Frustrated vegan Cilla Carden is so fed up with her two neighbours she has taken them to court over the meat and smoke smells coming from their barbecue.
The Perth woman said she couldn't enjoy her backyard in the suburb of Girrawheen, claiming her neighbours deliberately allow their barbecue meat and fish smells to waft into her yard.
"They've put it there so I smell fish, all I can smell is fish … I can't go out there," Carden told Nine News.
The massage therapist has been embroiled in a battle with Toan Vu, his wife and children since late 2018.
After her claims were rejected by a tribunal earlier this year on lack of evidence, she applied to the Supreme Court of Western Australia for right of appeal. It was also turned down in July.
Lawyer John Hammond said going to the Supreme Court was an "extreme option" — but it hadn't stopped Carden from further appealing the case.
She told Nine News she believed her neighbours were "absolutely deliberate" in allowing their smells to cross into her yard.
And it's not just the smell of meat and fish that has made her furious — it's the smell of cigarettes and the sound of children playing with basketballs.
"It's been devastating, it's been turmoil, it's been unrest, I haven't been able to sleep," Carden said.
Vu said he just wanted to "keep the peace" and had removed the barbecue out of his yard and also banned his children from playing basketball.
Carden also complained about the neighbour who lives on the other side of the Vu family.
The neighbour, who wanted to remain anonymous, said: "Carden's demands were proven to be not reasonable and indeed were to the detriment of the other owners' ability to enjoy their lots in a reasonable and acceptable manner."
The legal battle isn't over as Carden vows to return to court to continue the fight against her neighbours.
Hammond said the first step in any dispute with your neighbours was to try and resolve the matter face-to-face.
"If you don't do it like that you're going to be up for a world of misery," he told Nine News.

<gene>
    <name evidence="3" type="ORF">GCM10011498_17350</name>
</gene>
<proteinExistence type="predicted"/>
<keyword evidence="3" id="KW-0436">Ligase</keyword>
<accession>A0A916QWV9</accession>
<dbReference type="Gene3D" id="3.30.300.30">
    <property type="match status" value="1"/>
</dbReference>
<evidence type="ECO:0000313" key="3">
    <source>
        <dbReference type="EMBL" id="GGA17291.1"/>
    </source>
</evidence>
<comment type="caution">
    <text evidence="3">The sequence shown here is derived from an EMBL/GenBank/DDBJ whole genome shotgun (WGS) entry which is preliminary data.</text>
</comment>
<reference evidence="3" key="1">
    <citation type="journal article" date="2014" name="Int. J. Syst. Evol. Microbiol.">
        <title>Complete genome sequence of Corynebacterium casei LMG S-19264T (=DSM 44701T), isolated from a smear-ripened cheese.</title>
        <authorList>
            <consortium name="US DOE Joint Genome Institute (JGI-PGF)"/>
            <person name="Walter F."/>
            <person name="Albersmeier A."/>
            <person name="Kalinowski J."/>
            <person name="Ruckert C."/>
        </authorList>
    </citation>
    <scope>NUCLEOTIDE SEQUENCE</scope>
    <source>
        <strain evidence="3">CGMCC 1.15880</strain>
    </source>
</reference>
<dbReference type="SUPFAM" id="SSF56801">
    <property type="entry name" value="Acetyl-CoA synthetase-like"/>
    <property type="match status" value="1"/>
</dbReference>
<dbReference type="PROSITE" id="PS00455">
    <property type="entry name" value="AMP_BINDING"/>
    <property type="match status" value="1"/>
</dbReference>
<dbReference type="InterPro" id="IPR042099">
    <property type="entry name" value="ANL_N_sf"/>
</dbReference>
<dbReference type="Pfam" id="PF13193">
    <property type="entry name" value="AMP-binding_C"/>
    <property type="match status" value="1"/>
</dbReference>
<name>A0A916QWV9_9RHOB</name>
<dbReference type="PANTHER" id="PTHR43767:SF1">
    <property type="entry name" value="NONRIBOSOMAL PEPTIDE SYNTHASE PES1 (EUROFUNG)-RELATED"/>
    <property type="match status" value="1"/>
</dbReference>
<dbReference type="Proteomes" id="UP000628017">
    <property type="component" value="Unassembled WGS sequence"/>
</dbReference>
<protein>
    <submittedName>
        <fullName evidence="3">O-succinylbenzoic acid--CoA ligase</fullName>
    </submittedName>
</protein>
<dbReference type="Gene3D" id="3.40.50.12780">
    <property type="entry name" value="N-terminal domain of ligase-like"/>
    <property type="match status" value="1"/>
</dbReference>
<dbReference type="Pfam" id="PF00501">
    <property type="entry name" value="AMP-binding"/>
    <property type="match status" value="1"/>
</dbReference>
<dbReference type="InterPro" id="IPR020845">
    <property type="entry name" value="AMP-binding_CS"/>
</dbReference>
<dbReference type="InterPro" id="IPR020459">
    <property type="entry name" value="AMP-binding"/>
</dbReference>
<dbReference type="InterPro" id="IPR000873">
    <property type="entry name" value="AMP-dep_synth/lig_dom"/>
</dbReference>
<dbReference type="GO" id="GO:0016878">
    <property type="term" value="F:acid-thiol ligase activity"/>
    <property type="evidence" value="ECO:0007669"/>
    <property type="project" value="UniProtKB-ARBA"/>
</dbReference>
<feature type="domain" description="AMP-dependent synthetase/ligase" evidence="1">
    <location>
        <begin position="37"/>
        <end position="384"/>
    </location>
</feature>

Carden said she just wanted to live her life in peace.
Many have to taken to social media to weigh in on the debate, with some siding with Carden's complaints over the smell of cigarettes and burning wood.
"BBQ is a little too far, but the other things are important everyone has the right to quiet enjoyment of their living space," one Facebook user said.
"You're breathing in the concentrated smoke before your neighbours receive it. If you wonder why you are feeling unwell all the time — it's probably because you are burning everything else other than wood."
Not everyone was compassionate. Many said Carden had no right to complain about barbecues while living in suburbia and had no right to stop children from playing in their own backyards.
"Lost for words. Can't stand kids playing basketball. What next. We should encourage kids to be playing outside. Maybe she needs to move to a property in the middle of nowhere with no neighbours," a Facebook user said.
"This goes far beyond veganism. She obviously has extremely bad nerves. Suburbia is clearly not for her," another added.
"This is the only time I'd call for compulsory national service. It's call communal living. Respecting your neighbours. It requires you to give up certain expectations. If you want that much freedom move to where there are no other people," another said.